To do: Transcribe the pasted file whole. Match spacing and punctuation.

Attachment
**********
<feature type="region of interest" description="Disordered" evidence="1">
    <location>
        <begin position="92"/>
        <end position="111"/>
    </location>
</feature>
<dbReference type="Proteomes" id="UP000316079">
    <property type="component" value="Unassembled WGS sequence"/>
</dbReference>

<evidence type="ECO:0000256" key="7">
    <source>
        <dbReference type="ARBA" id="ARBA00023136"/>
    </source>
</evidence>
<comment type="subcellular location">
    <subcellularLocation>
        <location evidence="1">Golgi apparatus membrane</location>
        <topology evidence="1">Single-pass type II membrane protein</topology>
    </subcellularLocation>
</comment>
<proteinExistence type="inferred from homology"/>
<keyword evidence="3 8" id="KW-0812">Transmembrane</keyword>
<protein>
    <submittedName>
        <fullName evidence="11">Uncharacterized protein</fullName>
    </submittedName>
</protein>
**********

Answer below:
<feature type="region of interest" description="Disordered" evidence="1">
    <location>
        <begin position="92"/>
        <end position="111"/>
    </location>
</feature>
<dbReference type="Proteomes" id="UP000316079">
    <property type="component" value="Unassembled WGS sequence"/>
</dbReference>

<evidence type="ECO:0000256" key="7">
    <source>
        <dbReference type="ARBA" id="ARBA00023136"/>
    </source>
</evidence>
<comment type="subcellular location">
    <subcellularLocation>
        <location evidence="1">Golgi apparatus membrane</location>
        <topology evidence="1">Single-pass type II membrane protein</topology>
    </subcellularLocation>
</comment>
<proteinExistence type="inferred from homology"/>
<keyword evidence="3 8" id="KW-0812">Transmembrane</keyword>
<protein>
    <submittedName>
        <fullName evidence="11">Uncharacterized protein</fullName>
    </submittedName>
</protein>